- Bhutan is a landlocked country with an area slightly smaller than Switzerland (38,400 square kilometers).
- Just over 750,000 people live in this tiny area.
- Bhutan’s name, Druk Yul, translates as «Land of the Thunder Dragon» and is mysterious.
- Gross National Happiness, an indicator used to gauge overall well-being, is one method to measure happiness. Instead of focusing exclusively on Gross Domestic Product and material resources, this approach prioritizes people and their well-being.
- Bhutan’s official religion is Vajrayana Buddhism, often known as Tibetan Buddhism.
- As a result, Bhutanese people are passionate about preserving the country’s rich Buddhist culture and beautiful landscapes dotted with old monasteries and snow-capped Himalayan mountains and rivers.
REASONS TO FALL IN LOVE WITH BHUTAN
Green is the color scheme chosen.
Bhutan is the world’s top green destination because of its commitment to sustainability and constant emphasis on responsible tourist promotion. There are vast valleys and high mountains all around, with snow-capped peaks and rich flora to boot. It’s bordered by Nepal, India, Tibet, and China. Bhutan is covered in forests, making it a carbon-negative location where visitors may breathe in the pure mountain air and gaze up at the starry sky without worrying about pollution.
Habitats in the wild
Aside from the incredible diversity in its natural landscapes and environment, Bhutan is also home to some remarkable species, including Asian elephants, Bengal tigers, red pandas, and Himalayan black bears, as well as black-necked cranes in the mountains and Himalayan musk deer in the lowlands.
The Tiger’s Nest Hike
The renowned Paro Taktshang Monastery, perched on a cliff above the Paro Valley, is more than 300 years old. One legend has it that Guru Padmasambhava spent years meditating in the temple’s cave and then flew out on the back of a tigress to battle evil demons. The temple is considered an architectural marvel with stunning views of the surrounding verdant rice fields.
A sanctuary for adrenaline addicts
An outdoor enthusiast’s dream, ride a mountain bike through rough terrain, raft or kayak on cold rivers, or go on a safari to see the area’s diverse wildlife, including those that are threatened with extinction. The Snowman Hike to the Bhutan-Tibet border, which crosses 13 mountain passes and offers breathtaking alpine scenery, is a must-do when trekking through snow-covered mountains.
Food, and it’s a hot one at that.
Bhutanese cuisine consists of curries, stews, and rice, all of which are spiced with chilies to keep you warm. Bhutan’s national cuisine, ema datshi, is a favorite; it’s melted yak cheese topped with spicy chili peppers, and it’s delectable.
Inner peacefulness and hot stone baths
Relax in a hot, steaming pool as minerals in the water restoration and revitalize your body. Big stones heated over a roaring fire are the perfect spa treatment for warming your luxury bath in the winter. Bhutan is a spiritual haven where you may practice meditation and refine your mental condition. When you’re surrounded by nature, you’re inspired to get in touch with your inner self.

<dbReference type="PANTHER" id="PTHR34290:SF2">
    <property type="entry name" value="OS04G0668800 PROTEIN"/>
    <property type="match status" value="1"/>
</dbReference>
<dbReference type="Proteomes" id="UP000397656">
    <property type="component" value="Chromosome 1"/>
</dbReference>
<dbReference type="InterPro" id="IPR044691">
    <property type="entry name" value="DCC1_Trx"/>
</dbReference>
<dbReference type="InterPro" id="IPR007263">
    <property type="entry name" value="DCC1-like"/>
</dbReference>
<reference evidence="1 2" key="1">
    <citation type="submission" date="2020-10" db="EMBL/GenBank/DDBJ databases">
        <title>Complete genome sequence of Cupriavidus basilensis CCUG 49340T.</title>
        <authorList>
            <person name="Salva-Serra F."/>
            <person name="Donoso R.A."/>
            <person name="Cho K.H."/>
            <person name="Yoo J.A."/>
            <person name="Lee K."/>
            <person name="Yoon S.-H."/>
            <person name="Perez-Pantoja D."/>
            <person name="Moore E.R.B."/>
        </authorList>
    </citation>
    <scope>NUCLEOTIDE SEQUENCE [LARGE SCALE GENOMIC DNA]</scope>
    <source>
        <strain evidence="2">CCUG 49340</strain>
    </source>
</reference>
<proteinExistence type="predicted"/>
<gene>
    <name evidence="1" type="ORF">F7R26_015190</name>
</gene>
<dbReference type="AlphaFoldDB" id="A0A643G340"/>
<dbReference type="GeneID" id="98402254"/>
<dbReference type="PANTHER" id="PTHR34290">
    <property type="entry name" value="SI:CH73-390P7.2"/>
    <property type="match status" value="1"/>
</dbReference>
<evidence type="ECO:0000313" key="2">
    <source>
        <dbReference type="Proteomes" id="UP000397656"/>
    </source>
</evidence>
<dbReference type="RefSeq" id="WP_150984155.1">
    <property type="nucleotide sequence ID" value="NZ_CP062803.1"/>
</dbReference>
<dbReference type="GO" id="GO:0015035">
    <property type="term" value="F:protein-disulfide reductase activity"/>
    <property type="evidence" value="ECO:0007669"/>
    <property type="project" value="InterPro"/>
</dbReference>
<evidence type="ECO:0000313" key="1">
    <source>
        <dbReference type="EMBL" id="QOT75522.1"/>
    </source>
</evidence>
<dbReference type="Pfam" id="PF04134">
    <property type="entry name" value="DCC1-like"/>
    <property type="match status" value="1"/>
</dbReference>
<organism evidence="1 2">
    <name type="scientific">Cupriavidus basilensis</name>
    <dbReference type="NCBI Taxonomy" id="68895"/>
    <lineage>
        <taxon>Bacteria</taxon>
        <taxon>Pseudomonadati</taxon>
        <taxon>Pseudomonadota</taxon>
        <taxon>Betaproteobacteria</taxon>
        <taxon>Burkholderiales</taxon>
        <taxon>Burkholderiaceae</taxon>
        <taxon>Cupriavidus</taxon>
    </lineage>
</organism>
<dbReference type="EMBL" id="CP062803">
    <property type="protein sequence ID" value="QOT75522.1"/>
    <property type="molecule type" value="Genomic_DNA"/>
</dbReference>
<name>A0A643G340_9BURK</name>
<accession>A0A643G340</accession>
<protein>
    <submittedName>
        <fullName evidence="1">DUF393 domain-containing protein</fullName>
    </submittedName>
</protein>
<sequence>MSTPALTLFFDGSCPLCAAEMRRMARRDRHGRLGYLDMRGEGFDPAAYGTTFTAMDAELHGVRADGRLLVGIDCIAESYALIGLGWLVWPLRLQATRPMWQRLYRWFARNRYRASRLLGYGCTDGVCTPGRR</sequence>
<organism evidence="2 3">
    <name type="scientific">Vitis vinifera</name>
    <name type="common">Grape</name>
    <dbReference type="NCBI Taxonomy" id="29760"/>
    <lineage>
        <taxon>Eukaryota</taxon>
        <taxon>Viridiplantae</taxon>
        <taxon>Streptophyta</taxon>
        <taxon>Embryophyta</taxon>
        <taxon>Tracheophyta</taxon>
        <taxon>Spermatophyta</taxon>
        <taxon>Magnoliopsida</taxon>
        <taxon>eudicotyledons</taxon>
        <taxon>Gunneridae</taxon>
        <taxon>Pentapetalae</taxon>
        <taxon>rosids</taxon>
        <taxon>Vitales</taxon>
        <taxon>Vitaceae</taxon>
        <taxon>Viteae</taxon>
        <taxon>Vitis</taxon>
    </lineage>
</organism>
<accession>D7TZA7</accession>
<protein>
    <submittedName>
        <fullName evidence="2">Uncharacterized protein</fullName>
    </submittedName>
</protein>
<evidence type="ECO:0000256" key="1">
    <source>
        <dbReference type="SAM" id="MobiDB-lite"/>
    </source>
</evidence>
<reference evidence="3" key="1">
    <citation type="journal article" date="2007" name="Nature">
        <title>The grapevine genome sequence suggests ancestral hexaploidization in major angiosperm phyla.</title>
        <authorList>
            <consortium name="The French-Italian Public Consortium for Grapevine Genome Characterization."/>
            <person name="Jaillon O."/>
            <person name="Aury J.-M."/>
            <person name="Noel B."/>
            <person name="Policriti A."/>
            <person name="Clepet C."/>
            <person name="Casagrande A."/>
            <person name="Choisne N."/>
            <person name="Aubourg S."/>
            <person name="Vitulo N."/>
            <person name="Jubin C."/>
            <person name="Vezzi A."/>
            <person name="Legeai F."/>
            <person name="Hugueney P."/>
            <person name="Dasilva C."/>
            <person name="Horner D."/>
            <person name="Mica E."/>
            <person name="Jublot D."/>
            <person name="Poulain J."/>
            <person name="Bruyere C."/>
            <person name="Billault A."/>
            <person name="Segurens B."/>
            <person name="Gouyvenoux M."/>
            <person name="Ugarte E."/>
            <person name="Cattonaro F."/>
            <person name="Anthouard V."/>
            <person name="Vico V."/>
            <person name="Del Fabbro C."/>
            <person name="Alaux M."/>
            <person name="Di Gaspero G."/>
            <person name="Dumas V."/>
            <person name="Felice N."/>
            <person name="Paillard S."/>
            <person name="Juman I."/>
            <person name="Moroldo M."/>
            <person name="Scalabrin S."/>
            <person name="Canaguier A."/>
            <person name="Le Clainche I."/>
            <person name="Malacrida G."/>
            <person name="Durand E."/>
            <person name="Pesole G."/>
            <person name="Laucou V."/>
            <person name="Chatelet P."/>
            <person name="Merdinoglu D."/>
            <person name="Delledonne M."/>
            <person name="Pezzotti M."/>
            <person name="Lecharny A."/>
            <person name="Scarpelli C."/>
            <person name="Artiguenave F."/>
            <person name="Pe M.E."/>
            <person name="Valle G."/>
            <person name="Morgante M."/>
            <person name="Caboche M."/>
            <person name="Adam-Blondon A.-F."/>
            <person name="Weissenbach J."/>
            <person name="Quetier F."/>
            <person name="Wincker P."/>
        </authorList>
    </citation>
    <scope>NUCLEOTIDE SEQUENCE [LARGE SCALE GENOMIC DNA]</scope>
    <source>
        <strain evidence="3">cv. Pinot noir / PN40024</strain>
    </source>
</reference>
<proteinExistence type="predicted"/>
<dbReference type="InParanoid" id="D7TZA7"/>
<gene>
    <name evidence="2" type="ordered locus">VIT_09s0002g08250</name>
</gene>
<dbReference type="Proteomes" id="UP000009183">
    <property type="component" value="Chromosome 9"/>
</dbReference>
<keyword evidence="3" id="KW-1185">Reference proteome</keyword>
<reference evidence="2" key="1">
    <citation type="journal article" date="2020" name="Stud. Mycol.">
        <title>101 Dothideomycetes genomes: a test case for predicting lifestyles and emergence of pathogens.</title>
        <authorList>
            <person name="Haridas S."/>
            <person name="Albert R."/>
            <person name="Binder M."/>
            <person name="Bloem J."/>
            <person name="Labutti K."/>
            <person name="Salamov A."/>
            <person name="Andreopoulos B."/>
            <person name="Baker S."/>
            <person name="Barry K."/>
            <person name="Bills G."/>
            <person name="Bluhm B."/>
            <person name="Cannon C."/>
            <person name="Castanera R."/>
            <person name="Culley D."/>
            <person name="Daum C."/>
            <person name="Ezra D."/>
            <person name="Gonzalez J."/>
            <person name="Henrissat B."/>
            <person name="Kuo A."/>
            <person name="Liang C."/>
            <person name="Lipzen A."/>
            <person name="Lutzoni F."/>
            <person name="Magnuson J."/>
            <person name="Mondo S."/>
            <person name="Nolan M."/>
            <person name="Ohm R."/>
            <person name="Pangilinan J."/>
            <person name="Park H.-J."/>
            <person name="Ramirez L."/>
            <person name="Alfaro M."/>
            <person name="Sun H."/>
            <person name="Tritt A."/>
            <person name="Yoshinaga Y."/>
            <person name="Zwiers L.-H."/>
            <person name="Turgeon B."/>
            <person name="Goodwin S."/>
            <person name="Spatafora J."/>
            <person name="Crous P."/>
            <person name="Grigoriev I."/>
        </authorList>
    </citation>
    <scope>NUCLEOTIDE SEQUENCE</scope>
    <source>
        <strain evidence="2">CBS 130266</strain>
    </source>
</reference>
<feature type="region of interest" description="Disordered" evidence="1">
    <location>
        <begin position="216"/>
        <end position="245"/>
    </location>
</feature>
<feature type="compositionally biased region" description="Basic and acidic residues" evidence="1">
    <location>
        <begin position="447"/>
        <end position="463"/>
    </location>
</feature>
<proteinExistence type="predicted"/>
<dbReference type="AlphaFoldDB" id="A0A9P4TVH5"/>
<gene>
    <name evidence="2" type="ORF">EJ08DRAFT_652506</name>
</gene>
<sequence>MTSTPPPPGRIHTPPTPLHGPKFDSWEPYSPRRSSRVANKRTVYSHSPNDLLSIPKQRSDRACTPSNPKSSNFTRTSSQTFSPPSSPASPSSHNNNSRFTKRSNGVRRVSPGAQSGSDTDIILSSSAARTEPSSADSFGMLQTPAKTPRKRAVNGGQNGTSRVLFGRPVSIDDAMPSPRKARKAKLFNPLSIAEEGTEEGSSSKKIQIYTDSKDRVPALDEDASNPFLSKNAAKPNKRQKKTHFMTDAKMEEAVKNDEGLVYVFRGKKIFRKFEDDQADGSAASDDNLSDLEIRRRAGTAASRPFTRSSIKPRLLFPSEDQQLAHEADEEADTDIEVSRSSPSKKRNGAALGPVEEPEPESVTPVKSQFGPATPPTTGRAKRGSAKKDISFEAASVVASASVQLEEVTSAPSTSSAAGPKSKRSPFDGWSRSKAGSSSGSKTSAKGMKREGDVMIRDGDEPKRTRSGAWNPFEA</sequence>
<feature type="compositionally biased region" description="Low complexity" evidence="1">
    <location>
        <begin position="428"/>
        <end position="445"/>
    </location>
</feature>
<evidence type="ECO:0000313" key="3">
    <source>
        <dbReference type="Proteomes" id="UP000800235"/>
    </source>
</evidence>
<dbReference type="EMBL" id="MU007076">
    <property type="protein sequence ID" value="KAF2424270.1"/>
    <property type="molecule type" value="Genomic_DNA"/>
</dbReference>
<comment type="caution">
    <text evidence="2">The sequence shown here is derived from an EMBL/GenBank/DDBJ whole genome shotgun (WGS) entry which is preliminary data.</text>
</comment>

Festivals and cultural wonders
Due to a rich cultural history that has been handed down through the generations, religion, culture, and social mores have all come together uniquely. When visiting holy sites, government institutions, workplaces, and schools, males wear Gho, and women wear Kira. The seat of administration and the body of state monks were both housed in medieval fortifications. Bhutanese culture, history, customs, and traditions are rich in art, architecture, Thangka paintings, dance, and music. The Bhutanese take great pleasure in all of these things. People in Bhutan celebrate ‘Zorig Chusum,’ a collection of 13 traditional arts and crafts that exemplify their culture and serve as a metaphor for their spirituality.
A Bhutanese festival, or Tsechu, features whirling dances, colorful wooden masks, and festive music. It’s a high point of the Buddhist calendar, reenacting historical events and an excellent chance to learn about Bhutanese culture. February and March witness the Punakha Domchoe in the Punakha Valley; the famous Tsechu Festival occurs in March and April in Paro and Thimphu; in September and October sees one of the most celebrated festivals with memorable performances by monks dressed out in colorful masks and costumes.
A state of happiness and joy outlook
Since Bhutan is such a close-knit society, they are constantly looking for their neighbors; being polite and friendly is second nature. Because of its tranquility, it’s an excellent location to go and get to know. There are no fees for education or healthcare in Bhutan, and Bhutanese priorities and values diverge dramatically from those found in the rest of the globe.
Summer (June – August) Min 13˚C/55˚F – Max 31˚C/87˚F
Winter (December – February): Min -1°C/30°F – Max 19˚C/66˚F
Although the days are bright and pleasant, the nights may become quite chilly after the sun goes down, so bring thick clothes.
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